There isn't much time left for Grayson Allen at Duke, no matter what happens Sunday. The final of four tumultuous, controversial, triumphant, complicated, occasionally self-destructive and historically productive seasons is coming to an end.
And still, after 141 games for Duke, so much still hangs in the balance for Allen.
One game, against Kansas with a trip to the Final Four on the line, offers a last chance to write a new final chapter to his career by leading a young team to the Final Four, just as he was led as a freshman.
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Or it will close the book on his career with an unsatisfactory ending, which would not taint his legacy at Duke but will leave him without a chance to put some kind of punctuation on it.
As always with Allen, nothing about this is simple. But it is a chance to finish strong: to close out a career full of parabolic ups and downs, of microscopic, frame-grabbing scrutiny – brought entirely, to be sure, upon himself – with a feat of accomplishment.
“I don't worry or think much about my Duke legacy,” Allen, the senior guard, said. “I just really want to win. And we've become – this group has become so close that I know what the Final Four feeling is like. I know what that national championship feeling is like. So I really want to do that with this group and have these guys experience that too.”
None of that would change anything for the public he so potently polarizes. He is not only the most scrutinized but most hated player in college basketball for reasons both within and outside his control. Even before he tripped anyone, he was already going to be viewed through a Duke-tinted lens that is inescapable, even if he chose it.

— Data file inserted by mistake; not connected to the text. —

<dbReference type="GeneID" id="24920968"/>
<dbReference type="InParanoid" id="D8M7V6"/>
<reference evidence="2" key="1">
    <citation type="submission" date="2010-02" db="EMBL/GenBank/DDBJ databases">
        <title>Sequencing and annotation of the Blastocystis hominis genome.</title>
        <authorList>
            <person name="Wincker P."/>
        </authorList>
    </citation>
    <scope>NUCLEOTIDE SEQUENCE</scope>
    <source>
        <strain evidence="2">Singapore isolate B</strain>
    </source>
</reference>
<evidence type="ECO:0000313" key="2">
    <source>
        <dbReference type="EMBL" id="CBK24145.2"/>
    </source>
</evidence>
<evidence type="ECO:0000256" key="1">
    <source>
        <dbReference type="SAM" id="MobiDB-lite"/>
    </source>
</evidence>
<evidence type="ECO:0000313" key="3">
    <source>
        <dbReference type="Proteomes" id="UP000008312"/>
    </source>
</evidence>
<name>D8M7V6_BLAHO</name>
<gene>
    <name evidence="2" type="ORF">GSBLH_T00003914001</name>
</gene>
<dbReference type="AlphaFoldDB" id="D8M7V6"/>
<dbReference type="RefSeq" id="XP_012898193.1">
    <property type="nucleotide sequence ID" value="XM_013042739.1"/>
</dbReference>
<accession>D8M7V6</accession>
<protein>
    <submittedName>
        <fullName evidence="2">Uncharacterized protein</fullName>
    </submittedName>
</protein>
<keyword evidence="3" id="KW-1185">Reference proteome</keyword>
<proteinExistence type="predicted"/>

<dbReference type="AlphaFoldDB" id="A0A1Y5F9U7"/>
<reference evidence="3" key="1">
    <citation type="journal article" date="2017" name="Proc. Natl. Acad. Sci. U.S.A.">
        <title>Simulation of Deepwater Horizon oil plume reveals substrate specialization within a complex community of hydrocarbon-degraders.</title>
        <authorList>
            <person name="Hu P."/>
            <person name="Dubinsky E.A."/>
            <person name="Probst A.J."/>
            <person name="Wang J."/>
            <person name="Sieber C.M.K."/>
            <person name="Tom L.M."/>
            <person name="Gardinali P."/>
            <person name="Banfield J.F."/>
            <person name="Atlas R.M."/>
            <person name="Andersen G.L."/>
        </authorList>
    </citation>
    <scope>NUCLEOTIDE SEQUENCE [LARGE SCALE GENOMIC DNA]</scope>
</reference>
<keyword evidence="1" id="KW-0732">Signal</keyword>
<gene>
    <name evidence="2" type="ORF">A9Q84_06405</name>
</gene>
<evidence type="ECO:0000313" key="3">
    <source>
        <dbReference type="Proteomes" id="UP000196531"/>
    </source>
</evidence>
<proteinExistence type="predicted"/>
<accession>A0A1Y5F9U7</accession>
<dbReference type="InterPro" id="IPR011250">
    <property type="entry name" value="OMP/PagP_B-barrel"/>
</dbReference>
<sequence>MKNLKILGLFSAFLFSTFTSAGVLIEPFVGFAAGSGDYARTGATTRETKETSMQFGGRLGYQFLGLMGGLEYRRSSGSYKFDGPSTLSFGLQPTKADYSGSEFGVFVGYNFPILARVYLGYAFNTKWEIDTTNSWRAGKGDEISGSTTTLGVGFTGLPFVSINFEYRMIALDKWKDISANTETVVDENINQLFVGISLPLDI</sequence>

Such is the lot of a star at Duke, unavoidably an icon of basketball privilege at a private school. That comes with the territory, and it's not limited to Allen, even if he came to embody it.
“There's a long list of white Duke basketball players who have been lightning rods,” Allen said. “That's just how it is, how it is throughout the country. I didn't fully understand it before I came to Duke. I do now. … No one likes to get booed. No one likes to get cussed out. No one likes to get yelled 'F you' by 20,000 fans when you go places.”
To whatever degree some or all of that is out of his control, there's also no question that some of this remains within his control. He will exit Duke, whatever the circumstances, as a distinguished four-year player, one with a chance to move into Duke's all-time top 10, no low bar to clear. Leading a team of freshmen to a Final Four, or a national title, won't change any minds away from Duke, but it would cement his reputation at Duke, where he is revered instead of reviled.
Even if the ACC tournament hip-check was an unfortunate moment at a time when it appeared Allen had moved past such impulsiveness, there's still time to move further beyond that, with a win Sunday that extends the season and extends his career while moving him closer to a title and away from the past.
“Some of these things that happened with Grayson, were they not good? Yeah,” Duke assistant coach Jeff Capel said. “But they're not the end of the world. They're teachable moments.”
Nothing can change what's happened, for better or worse. Players tripped cannot be untripped. Games won have still been won. Those who dislike Allen will still dislike him. Those who love him will still love him. But he has the chance, with a win Sunday, to write a new ending, to put all of that behind him, to the extent that he can, and lead this team forward, as he was once led, before he became the player he has become, fame and notoriety and stardom and villainy, all rolled into one.
He has the chance to bring his career full circle. That opportunity is out there for him, a second chance at a second act.